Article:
Sitting in church yesterday morning, I had an odd and ominous feeling come over me. Service had already begun, we were probably about ten minutes in, when I heard our front door open and close and someone came in. Another late arrival - no big deal. But, just as the sound of the door closing hit me - so did one word: "Gunman."
As I sat in service I realized how easy it would be for someone with bad intentions to just walk in and set in on us. There are two doors to the outside on either side of the sanctuary. Too far for me or the choir to reach in time - there's no place for us to go at the back of the sanctuary.
It stunned me that the thought crossed my mind. I shook it off. Of course, it wasn't a gunman at our church - just someone running late. But, within the same time frame of my thought, a gunman did enter a Unitarian Universalist Church in Knoxville, Tennessee, killing two and wounding several others.
Police are now saying the liberal stance of the church is what set the gunman off. Our church, along with the UU congregation here in Columbia, are probably the most liberal congregations in town. Our church has repeatedly been the target of vandals who have broken our front door windows, broken the fountain on our property, shot out the passenger window of one of our parishoners, and threw a brick through the back window of another.
I didn't read about the attack in Tennessee until late yesterday - well after my own thought about a church gunman crossed my mind. I told a good pagan friend of mine about my experience, and she told me I should continue to pay attention to those feelings, and not shake them off. My gunman premonition (had in the same time period as this actual attack) is evidence of our universal connection to one another, she told me. Somehow, my intuition knew a gunman was going to attack, or was in the process of attacking, kindred spirits - fellow human beings simply seeking to open God's arms to everyone, regardless of human labels or prejudices.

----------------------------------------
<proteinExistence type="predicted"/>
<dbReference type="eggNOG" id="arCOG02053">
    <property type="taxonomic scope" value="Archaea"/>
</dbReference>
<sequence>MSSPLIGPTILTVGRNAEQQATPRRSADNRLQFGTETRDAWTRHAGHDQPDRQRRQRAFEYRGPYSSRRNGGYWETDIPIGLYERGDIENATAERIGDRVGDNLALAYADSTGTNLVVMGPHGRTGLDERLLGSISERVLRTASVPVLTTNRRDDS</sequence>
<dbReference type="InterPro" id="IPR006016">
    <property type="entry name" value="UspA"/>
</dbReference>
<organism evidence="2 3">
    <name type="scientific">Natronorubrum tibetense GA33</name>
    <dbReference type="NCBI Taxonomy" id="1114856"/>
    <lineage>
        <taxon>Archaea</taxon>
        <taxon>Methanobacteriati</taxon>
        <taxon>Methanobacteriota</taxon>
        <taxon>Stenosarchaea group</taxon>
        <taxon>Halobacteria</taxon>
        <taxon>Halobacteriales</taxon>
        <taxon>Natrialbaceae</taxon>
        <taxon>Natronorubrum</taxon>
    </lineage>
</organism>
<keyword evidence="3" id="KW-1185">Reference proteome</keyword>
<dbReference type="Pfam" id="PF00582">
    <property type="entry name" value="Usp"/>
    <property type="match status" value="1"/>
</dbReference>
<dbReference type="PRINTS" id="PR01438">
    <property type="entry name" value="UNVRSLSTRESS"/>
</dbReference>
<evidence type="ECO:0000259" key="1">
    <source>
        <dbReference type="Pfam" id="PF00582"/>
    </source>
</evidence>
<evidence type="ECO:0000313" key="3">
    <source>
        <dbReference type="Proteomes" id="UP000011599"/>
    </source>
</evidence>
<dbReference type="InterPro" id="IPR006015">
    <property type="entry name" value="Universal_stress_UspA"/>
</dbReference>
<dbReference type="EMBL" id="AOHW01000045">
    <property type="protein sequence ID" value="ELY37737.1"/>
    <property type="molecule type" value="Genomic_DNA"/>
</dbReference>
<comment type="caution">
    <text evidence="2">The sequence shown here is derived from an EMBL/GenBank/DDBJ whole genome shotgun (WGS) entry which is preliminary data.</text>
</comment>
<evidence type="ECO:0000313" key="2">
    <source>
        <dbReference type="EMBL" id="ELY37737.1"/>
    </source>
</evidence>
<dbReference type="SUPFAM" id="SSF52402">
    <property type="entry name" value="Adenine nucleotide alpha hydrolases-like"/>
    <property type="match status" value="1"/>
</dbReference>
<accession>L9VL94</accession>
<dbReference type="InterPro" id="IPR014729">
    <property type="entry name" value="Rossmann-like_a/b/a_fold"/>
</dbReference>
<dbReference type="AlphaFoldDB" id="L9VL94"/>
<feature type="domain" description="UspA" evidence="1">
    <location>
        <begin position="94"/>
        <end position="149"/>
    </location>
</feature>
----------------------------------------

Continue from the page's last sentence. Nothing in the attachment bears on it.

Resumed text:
Some days the depth of human hatred stuns me - other days it doesn't. Today it stuns me, simply because after experiencing this deeply empathic moment across a time zone and state lines, I grieve that we cannot feel those moments of universal connection all the time. I grieve that we shake them off as nothing more than odd moments - then go right back to our feelings of disconnection. Being disconnected certainly feels safer - we're not responsible for anyone else when we disconnect. But, I think if we practiced that emphatic connection with all living beings - we would experience the freedom of love. We are responsible for one another. Instead of being afraid of that - and letting that fear fester and turn in to violence - we need to embrace that, heed those feelings of connection and continue to reach out - even if we only receive scorn and violence in return.
I hope this UU congregation can feel that connection to this disaffected gunman and find it in their heart to see their own failings in him, and forgive him.